A Remarkable Group Ontology Paper

28 August 2020

I’ve stumbled upon a remarkable group ontology paper (Fox et al. 1995) that I have not yet seen cited in any of the recent literature. This blogpost will discuss why this paper and similar one have received relatively attention from philosophers and why I believe to be a mistake. I will start by discussing the disciplinary background of the paper and then turn to why I believe that the difference between the disciplines should not have such weight.

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New Paper (CJP): Social-Computation-Supporting Kinds

11 August 2020

The Canadian Journal of Philosophy has published my paper on what I call “Social-Computation-Supporting Kinds”. This paper is a first attempt to re-describe the role of computation in social ontology. I argue – in move I would self-servingly love to call “bold” – that there is a kind of social kinds which is distinguished by supporting social computations, that is groups implementing computational processes.

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Notes on Digital Groups

09 August 2020

How do digital technologies reshape the foundations of social groups? As part of my interest in group ontology, I’ve recently read up on the history of public companies and family forms. What I’ve found in the literature suggests that changes in group forms, such as the invention of public companies and the development of the nuclear family, are a major part of social innovation. It also seems to me that the transformation of digital communication technology, and particularly the combination of a platform-based internet with the ubiquity of smartphones, is reshaping the foundations of small social groups. WhatsApp and Facebook...

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Presentation at the 2020 Social Ontology Conference

07 July 2020

I am presenting at the 2020 Social Ontology Conference and because it is virtual, you can all watch it online. The conference website provides videos of all talks.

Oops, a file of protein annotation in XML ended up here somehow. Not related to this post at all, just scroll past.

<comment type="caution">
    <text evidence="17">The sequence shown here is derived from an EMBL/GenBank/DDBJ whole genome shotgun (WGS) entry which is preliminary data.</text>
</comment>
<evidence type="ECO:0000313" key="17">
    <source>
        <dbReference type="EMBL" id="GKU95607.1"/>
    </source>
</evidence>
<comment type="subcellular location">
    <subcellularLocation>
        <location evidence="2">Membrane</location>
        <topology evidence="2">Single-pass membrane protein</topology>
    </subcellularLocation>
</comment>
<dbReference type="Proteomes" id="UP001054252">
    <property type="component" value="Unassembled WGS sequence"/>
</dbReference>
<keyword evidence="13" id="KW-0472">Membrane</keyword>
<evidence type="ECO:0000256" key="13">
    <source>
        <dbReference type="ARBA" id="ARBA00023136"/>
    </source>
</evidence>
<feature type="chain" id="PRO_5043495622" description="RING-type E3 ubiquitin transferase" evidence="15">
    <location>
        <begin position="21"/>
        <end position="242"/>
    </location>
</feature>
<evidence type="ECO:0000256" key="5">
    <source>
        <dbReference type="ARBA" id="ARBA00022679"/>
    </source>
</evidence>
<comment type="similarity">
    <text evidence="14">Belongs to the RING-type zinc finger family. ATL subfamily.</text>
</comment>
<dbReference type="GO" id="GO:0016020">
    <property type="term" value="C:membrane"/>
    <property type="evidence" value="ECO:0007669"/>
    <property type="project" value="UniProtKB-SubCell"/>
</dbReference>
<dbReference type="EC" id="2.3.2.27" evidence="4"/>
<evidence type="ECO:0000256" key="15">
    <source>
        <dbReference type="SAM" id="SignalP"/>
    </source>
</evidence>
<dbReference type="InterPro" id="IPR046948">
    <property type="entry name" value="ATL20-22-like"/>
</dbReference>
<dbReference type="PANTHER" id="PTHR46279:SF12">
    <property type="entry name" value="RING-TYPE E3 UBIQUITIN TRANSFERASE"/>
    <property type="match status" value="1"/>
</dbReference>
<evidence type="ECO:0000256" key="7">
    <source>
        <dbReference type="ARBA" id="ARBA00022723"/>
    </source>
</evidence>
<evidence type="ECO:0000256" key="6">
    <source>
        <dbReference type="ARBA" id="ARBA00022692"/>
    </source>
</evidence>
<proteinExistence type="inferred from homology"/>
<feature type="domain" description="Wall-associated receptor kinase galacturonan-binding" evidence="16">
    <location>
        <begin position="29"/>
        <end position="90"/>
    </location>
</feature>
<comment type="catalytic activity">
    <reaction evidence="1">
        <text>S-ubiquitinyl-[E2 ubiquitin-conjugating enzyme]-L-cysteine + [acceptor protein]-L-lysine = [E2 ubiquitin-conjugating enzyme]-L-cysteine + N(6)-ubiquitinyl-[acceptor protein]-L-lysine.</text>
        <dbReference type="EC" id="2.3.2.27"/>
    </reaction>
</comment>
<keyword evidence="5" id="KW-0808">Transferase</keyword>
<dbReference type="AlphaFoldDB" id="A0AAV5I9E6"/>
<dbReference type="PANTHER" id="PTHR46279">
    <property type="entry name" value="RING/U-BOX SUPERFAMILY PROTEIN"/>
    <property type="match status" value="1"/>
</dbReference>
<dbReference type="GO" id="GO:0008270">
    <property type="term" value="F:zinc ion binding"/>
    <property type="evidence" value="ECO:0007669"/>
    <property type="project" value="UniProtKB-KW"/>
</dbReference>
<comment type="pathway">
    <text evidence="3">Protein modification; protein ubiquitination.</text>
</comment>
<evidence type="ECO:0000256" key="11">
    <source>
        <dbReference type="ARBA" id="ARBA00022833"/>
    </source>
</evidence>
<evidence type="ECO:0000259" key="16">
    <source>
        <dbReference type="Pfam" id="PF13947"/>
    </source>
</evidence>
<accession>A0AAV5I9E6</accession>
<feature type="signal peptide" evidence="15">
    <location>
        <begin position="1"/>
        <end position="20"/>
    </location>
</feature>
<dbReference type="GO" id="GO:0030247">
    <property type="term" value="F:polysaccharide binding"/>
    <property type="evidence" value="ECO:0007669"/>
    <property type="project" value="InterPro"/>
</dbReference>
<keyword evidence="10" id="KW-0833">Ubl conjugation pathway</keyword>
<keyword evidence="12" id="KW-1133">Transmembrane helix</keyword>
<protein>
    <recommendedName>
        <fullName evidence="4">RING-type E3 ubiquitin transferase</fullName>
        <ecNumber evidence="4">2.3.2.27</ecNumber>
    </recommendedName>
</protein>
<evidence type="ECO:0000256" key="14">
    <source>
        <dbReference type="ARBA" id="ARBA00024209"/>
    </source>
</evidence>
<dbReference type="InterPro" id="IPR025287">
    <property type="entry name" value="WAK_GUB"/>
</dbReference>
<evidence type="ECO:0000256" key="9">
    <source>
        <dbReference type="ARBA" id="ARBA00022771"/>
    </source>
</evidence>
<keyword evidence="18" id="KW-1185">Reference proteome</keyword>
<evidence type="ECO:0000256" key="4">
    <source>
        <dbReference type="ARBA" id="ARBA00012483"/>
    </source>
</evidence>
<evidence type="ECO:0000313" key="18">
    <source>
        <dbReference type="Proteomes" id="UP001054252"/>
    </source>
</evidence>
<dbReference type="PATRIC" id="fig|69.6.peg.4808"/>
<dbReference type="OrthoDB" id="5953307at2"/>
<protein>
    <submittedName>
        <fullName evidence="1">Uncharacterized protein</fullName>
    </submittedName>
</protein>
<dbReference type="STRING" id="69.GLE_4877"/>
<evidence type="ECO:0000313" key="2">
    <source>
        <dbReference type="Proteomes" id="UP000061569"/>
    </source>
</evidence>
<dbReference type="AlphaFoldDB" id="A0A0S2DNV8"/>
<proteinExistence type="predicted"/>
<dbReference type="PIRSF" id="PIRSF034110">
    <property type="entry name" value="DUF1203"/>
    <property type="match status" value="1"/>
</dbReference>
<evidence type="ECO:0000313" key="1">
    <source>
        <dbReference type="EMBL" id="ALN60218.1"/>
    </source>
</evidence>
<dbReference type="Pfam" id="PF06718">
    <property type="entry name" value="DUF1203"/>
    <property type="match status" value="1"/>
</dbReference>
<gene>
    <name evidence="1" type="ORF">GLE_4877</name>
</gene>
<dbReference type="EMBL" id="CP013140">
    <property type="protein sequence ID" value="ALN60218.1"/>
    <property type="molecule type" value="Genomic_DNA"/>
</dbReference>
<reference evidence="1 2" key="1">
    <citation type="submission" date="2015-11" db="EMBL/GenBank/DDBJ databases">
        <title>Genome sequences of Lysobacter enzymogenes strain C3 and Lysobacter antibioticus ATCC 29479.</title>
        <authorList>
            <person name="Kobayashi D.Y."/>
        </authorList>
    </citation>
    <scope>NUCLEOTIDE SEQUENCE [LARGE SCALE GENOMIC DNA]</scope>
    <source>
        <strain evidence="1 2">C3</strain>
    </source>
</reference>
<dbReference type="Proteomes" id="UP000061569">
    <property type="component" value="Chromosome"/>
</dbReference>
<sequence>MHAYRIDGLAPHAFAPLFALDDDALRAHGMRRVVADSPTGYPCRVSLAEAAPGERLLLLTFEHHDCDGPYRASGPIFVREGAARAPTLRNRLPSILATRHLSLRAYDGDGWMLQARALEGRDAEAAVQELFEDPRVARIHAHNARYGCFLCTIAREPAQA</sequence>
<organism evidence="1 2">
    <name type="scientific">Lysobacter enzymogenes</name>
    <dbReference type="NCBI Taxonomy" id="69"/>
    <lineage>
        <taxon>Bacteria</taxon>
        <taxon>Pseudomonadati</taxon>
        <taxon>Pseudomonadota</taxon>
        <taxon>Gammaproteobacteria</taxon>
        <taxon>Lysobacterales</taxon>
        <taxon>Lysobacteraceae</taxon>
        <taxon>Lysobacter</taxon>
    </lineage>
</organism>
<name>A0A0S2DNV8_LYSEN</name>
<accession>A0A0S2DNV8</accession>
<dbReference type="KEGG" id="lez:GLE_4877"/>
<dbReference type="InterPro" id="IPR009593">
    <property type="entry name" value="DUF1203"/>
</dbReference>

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Publishing in Economics, Philosophy, and Computer Science

21 June 2020

In a recent paper, economist Gerege Akerlof discusses Sins of Omission and the Practice of Economics. He argues that an excessive focus on hardness, understood as the difficulty of producing precise work, has led economist to neglect in fact important questions. For some important issues, papers of sufficient hardness are not available. I want to focus on one consequence that Akerlof proposes: The curse of the top five.

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Power in Subtle Arrangements

29 May 2020

I’ve interrupted my study of Quine’s Word & Oject to read Robert Caro’s The Power Broker. In this master-piece, which has recently received attention as a prop for political video-calls,[0] I stumbled upon an example of how physical arrangements matter for power relations. It illustrates the subtle impact of artefacts on power and is delicious enough to justify a short blog post.

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Analogies and Word Senses

30 April 2020

For my most recent lockdown reading, I’ve turned to a classic: W.V.O. Quine’s Word & Object. Hopefully I will get to write a few posts on this book. As you will see exmemplifed by the present post, my perspective is that of a philosopher working in NLP, specifically word sense disambiguation.

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Working with Word Senses

20 February 2020

I would rather not commit to a theory of word senses or concepts, since I am all too aware of the philosophical-linguistic-cognitive minefield that surrounds this issue. But within natural language processing (NLP) I work on word sense disambiguation (WSD) and one might reasonably expect me to explain on what kind of theory my research relies.

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The Indispensable Talleyrand

21 January 2020

The year is still young, but I already expect that Duff Cooper’s classic biography Talleyrand will be among my favourite reads of 2020. While I cannot say that I trust the book on the French diplomat and his historical role, it has indubitable qualities. Despite his sympathy for Talleyrand, Duff Cooper does not hide or excuse his shortcomings. Cooper knows when to drop an anecdote and when to caution against believing it. But what caught my fancy is that the book also has a theory of history.

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Writing a Philosophy Paper. Writing Software.

16 January 2020